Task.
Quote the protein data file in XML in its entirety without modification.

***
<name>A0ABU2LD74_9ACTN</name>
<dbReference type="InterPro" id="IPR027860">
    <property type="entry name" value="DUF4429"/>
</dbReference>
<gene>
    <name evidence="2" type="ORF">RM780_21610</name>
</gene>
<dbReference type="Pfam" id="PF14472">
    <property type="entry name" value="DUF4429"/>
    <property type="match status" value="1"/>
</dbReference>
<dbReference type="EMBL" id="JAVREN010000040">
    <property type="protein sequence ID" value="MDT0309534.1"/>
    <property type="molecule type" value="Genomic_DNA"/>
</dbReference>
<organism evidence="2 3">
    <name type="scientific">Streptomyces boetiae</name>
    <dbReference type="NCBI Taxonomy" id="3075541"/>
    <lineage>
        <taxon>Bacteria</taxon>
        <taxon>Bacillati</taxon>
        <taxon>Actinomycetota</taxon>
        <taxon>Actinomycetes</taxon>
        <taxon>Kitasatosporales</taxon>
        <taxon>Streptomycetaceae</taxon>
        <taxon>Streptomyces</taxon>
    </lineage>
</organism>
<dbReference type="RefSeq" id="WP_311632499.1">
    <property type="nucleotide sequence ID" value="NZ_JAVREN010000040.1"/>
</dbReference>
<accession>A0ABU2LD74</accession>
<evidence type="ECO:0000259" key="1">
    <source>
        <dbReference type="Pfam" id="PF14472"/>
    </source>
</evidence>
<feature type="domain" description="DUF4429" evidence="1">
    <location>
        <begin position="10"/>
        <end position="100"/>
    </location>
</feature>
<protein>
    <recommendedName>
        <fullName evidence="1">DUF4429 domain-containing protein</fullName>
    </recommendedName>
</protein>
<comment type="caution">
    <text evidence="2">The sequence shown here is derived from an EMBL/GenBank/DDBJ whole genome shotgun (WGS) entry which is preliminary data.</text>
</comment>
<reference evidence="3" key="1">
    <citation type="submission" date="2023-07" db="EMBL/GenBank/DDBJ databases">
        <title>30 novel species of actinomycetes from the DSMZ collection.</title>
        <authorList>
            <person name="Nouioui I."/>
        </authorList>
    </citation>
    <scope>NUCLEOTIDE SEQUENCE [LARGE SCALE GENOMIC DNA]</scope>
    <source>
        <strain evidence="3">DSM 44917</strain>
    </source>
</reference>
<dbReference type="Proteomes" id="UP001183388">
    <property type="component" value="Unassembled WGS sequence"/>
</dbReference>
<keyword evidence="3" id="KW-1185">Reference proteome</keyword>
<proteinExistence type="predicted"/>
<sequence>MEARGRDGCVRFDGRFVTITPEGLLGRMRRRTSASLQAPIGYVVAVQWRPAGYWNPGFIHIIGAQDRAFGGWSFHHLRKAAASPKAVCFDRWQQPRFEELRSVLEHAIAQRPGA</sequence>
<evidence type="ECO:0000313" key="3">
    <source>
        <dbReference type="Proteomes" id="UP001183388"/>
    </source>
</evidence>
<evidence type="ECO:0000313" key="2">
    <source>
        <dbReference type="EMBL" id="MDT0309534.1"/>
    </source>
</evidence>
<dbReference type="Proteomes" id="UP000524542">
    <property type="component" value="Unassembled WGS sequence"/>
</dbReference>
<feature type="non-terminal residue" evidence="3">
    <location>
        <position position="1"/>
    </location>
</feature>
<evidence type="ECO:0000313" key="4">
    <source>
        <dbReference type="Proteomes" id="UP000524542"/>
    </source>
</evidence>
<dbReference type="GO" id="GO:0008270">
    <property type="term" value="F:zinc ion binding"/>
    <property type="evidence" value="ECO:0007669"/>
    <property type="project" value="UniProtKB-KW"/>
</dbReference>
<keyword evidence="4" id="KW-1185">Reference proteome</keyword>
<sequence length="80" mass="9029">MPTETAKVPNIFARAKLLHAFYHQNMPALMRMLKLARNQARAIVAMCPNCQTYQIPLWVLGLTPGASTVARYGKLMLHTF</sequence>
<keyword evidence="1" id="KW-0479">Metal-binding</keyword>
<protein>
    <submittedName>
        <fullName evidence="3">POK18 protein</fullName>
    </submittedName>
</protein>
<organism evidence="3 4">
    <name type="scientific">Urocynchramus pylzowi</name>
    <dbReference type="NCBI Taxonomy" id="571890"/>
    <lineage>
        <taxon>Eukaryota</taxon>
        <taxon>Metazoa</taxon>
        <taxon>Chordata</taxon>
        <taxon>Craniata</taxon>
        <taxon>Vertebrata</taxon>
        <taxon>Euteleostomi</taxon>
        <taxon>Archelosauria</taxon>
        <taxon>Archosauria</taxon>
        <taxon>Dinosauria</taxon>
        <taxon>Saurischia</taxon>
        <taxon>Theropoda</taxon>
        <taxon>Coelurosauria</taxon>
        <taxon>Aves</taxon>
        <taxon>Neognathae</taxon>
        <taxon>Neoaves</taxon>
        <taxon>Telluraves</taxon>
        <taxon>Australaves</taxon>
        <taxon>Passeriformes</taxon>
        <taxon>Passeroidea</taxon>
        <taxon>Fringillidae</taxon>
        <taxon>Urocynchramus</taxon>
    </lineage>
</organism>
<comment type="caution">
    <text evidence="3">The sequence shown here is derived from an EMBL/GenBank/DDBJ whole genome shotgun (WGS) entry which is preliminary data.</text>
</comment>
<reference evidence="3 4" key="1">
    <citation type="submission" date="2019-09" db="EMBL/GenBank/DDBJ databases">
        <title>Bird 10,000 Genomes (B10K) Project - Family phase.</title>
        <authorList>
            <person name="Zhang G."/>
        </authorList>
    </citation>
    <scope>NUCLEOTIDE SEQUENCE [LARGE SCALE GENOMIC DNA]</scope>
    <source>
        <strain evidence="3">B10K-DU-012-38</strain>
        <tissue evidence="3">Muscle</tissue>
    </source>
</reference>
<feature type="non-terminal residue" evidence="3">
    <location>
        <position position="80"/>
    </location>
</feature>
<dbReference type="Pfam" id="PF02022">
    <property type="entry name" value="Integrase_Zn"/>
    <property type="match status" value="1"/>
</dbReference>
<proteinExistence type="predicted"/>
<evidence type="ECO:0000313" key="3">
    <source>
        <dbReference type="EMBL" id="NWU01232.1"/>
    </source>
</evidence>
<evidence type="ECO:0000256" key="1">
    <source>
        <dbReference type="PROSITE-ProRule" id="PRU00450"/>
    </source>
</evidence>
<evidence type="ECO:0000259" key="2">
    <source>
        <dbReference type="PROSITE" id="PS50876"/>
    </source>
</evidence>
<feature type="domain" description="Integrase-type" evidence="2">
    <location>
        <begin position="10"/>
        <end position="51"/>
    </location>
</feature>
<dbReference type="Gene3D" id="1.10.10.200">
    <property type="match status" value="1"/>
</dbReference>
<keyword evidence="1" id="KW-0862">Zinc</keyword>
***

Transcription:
<name>A0ABU2LD74_9ACTN</name>
<dbReference type="InterPro" id="IPR027860">
    <property type="entry name" value="DUF4429"/>
</dbReference>
<gene>
    <name evidence="2" type="ORF">RM780_21610</name>
</gene>
<dbReference type="Pfam" id="PF14472">
    <property type="entry name" value="DUF4429"/>
    <property type="match status" value="1"/>
</dbReference>
<dbReference type="EMBL" id="JAVREN010000040">
    <property type="protein sequence ID" value="MDT0309534.1"/>
    <property type="molecule type" value="Genomic_DNA"/>
</dbReference>
<organism evidence="2 3">
    <name type="scientific">Streptomyces boetiae</name>
    <dbReference type="NCBI Taxonomy" id="3075541"/>
    <lineage>
        <taxon>Bacteria</taxon>
        <taxon>Bacillati</taxon>
        <taxon>Actinomycetota</taxon>
        <taxon>Actinomycetes</taxon>
        <taxon>Kitasatosporales</taxon>
        <taxon>Streptomycetaceae</taxon>
        <taxon>Streptomyces</taxon>
    </lineage>
</organism>
<dbReference type="RefSeq" id="WP_311632499.1">
    <property type="nucleotide sequence ID" value="NZ_JAVREN010000040.1"/>
</dbReference>
<accession>A0ABU2LD74</accession>
<evidence type="ECO:0000259" key="1">
    <source>
        <dbReference type="Pfam" id="PF14472"/>
    </source>
</evidence>
<feature type="domain" description="DUF4429" evidence="1">
    <location>
        <begin position="10"/>
        <end position="100"/>
    </location>
</feature>
<protein>
    <recommendedName>
        <fullName evidence="1">DUF4429 domain-containing protein</fullName>
    </recommendedName>
</protein>
<comment type="caution">
    <text evidence="2">The sequence shown here is derived from an EMBL/GenBank/DDBJ whole genome shotgun (WGS) entry which is preliminary data.</text>
</comment>
<reference evidence="3" key="1">
    <citation type="submission" date="2023-07" db="EMBL/GenBank/DDBJ databases">
        <title>30 novel species of actinomycetes from the DSMZ collection.</title>
        <authorList>
            <person name="Nouioui I."/>
        </authorList>
    </citation>
    <scope>NUCLEOTIDE SEQUENCE [LARGE SCALE GENOMIC DNA]</scope>
    <source>
        <strain evidence="3">DSM 44917</strain>
    </source>
</reference>
<dbReference type="Proteomes" id="UP001183388">
    <property type="component" value="Unassembled WGS sequence"/>
</dbReference>
<keyword evidence="3" id="KW-1185">Reference proteome</keyword>
<proteinExistence type="predicted"/>
<sequence>MEARGRDGCVRFDGRFVTITPEGLLGRMRRRTSASLQAPIGYVVAVQWRPAGYWNPGFIHIIGAQDRAFGGWSFHHLRKAAASPKAVCFDRWQQPRFEELRSVLEHAIAQRPGA</sequence>
<evidence type="ECO:0000313" key="3">
    <source>
        <dbReference type="Proteomes" id="UP001183388"/>
    </source>
</evidence>
<evidence type="ECO:0000313" key="2">
    <source>
        <dbReference type="EMBL" id="MDT0309534.1"/>
    </source>
</evidence>
<dbReference type="Proteomes" id="UP000524542">
    <property type="component" value="Unassembled WGS sequence"/>
</dbReference>
<feature type="non-terminal residue" evidence="3">
    <location>
        <position position="1"/>
    </location>
</feature>
<evidence type="ECO:0000313" key="4">
    <source>
        <dbReference type="Proteomes" id="UP000524542"/>
    </source>
</evidence>
<dbReference type="GO" id="GO:0008270">
    <property type="term" value="F:zinc ion binding"/>
    <property type="evidence" value="ECO:0007669"/>
    <property type="project" value="UniProtKB-KW"/>
</dbReference>
<keyword evidence="4" id="KW-1185">Reference proteome</keyword>
<sequence length="80" mass="9029">MPTETAKVPNIFARAKLLHAFYHQNMPALMRMLKLARNQARAIVAMCPNCQTYQIPLWVLGLTPGASTVARYGKLMLHTF</sequence>
<keyword evidence="1" id="KW-0479">Metal-binding</keyword>
<protein>
    <submittedName>
        <fullName evidence="3">POK18 protein</fullName>
    </submittedName>
</protein>
<organism evidence="3 4">
    <name type="scientific">Urocynchramus pylzowi</name>
    <dbReference type="NCBI Taxonomy" id="571890"/>
    <lineage>
        <taxon>Eukaryota</taxon>
        <taxon>Metazoa</taxon>
        <taxon>Chordata</taxon>
        <taxon>Craniata</taxon>
        <taxon>Vertebrata</taxon>
        <taxon>Euteleostomi</taxon>
        <taxon>Archelosauria</taxon>
        <taxon>Archosauria</taxon>
        <taxon>Dinosauria</taxon>
        <taxon>Saurischia</taxon>
        <taxon>Theropoda</taxon>
        <taxon>Coelurosauria</taxon>
        <taxon>Aves</taxon>
        <taxon>Neognathae</taxon>
        <taxon>Neoaves</taxon>
        <taxon>Telluraves</taxon>
        <taxon>Australaves</taxon>
        <taxon>Passeriformes</taxon>
        <taxon>Passeroidea</taxon>
        <taxon>Fringillidae</taxon>
        <taxon>Urocynchramus</taxon>
    </lineage>
</organism>
<comment type="caution">
    <text evidence="3">The sequence shown here is derived from an EMBL/GenBank/DDBJ whole genome shotgun (WGS) entry which is preliminary data.</text>
</comment>
<reference evidence="3 4" key="1">
    <citation type="submission" date="2019-09" db="EMBL/GenBank/DDBJ databases">
        <title>Bird 10,000 Genomes (B10K) Project - Family phase.</title>
        <authorList>
            <person name="Zhang G."/>
        </authorList>
    </citation>
    <scope>NUCLEOTIDE SEQUENCE [LARGE SCALE GENOMIC DNA]</scope>
    <source>
        <strain evidence="3">B10K-DU-012-38</strain>
        <tissue evidence="3">Muscle</tissue>
    </source>
</reference>
<feature type="non-terminal residue" evidence="3">
    <location>
        <position position="80"/>
    </location>
</feature>
<dbReference type="Pfam" id="PF02022">
    <property type="entry name" value="Integrase_Zn"/>
    <property type="match status" value="1"/>
</dbReference>
<proteinExistence type="predicted"/>
<evidence type="ECO:0000313" key="3">
    <source>
        <dbReference type="EMBL" id="NWU01232.1"/>
    </source>
</evidence>
<evidence type="ECO:0000256" key="1">
    <source>
        <dbReference type="PROSITE-ProRule" id="PRU00450"/>
    </source>
</evidence>
<evidence type="ECO:0000259" key="2">
    <source>
        <dbReference type="PROSITE" id="PS50876"/>
    </source>
</evidence>
<feature type="domain" description="Integrase-type" evidence="2">
    <location>
        <begin position="10"/>
        <end position="51"/>
    </location>
</feature>
<dbReference type="Gene3D" id="1.10.10.200">
    <property type="match status" value="1"/>
</dbReference>
<keyword evidence="1" id="KW-0862">Zinc</keyword>